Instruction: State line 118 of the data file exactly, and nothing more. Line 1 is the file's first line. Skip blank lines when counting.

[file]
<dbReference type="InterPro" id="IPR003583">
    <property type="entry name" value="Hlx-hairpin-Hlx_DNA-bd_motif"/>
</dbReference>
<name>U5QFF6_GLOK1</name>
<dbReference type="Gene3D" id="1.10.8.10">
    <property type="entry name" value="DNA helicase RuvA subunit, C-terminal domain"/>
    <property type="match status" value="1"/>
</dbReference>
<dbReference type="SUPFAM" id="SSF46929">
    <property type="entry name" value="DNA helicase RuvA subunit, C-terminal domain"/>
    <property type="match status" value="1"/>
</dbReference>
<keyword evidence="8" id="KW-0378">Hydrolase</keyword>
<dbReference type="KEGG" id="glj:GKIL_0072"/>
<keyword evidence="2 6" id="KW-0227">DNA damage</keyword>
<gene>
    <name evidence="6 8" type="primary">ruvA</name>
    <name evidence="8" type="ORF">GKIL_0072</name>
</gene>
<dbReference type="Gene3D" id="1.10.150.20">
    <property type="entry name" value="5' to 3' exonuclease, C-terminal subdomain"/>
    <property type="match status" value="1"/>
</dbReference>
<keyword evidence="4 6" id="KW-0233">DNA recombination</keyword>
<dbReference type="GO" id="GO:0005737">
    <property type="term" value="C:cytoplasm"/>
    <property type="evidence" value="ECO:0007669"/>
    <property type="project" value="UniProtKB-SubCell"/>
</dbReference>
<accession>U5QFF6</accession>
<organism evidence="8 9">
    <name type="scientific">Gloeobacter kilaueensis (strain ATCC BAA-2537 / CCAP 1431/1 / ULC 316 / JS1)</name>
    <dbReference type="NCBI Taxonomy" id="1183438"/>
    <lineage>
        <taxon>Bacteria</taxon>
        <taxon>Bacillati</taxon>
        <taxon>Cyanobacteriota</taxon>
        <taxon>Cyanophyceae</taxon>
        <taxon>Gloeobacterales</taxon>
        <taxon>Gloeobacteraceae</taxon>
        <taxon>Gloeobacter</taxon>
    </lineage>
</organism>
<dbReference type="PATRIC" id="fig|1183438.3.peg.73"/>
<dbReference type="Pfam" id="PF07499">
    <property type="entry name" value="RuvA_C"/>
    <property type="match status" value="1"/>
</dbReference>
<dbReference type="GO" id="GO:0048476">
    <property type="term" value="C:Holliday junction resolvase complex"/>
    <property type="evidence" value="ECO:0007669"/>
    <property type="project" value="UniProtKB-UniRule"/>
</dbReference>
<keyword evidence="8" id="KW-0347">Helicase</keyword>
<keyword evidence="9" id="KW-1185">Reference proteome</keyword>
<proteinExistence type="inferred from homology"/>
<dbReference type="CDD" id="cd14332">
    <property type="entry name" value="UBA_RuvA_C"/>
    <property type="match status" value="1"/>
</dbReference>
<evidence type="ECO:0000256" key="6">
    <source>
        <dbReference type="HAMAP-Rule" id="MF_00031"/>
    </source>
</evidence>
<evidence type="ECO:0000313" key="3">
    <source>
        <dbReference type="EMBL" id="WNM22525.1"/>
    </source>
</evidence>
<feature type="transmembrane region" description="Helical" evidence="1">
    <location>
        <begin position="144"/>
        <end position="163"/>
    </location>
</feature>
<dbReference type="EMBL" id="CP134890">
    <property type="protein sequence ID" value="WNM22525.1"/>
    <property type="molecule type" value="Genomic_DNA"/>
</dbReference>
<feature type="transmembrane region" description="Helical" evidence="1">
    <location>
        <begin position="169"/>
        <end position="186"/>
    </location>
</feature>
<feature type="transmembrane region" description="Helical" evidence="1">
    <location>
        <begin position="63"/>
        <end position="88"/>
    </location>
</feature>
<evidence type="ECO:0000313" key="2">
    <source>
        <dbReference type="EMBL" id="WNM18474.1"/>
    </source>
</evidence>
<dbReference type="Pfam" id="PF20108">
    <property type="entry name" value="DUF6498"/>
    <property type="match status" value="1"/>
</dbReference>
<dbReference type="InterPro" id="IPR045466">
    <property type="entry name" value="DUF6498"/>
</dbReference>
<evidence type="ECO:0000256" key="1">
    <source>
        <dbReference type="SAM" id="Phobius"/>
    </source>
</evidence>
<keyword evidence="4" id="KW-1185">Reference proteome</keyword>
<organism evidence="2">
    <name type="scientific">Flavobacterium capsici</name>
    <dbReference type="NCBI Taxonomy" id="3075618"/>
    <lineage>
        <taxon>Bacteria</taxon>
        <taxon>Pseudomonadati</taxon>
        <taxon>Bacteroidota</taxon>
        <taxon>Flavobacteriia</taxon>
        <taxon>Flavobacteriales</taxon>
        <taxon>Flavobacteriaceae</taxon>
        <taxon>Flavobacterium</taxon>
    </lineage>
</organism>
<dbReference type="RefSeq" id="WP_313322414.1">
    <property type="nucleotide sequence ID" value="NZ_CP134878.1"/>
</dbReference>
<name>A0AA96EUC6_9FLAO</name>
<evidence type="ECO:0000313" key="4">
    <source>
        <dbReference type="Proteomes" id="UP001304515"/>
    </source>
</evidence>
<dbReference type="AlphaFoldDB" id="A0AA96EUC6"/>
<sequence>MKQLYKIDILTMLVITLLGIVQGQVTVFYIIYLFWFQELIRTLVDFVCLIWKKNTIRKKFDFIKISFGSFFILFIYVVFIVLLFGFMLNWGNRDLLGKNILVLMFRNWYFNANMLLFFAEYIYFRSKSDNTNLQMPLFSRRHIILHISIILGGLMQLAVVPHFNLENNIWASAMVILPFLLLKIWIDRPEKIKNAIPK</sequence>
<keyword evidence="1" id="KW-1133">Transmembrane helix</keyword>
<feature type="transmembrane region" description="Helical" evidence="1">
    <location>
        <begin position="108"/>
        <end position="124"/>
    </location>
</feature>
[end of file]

        <taxon>Flavobacteriia</taxon>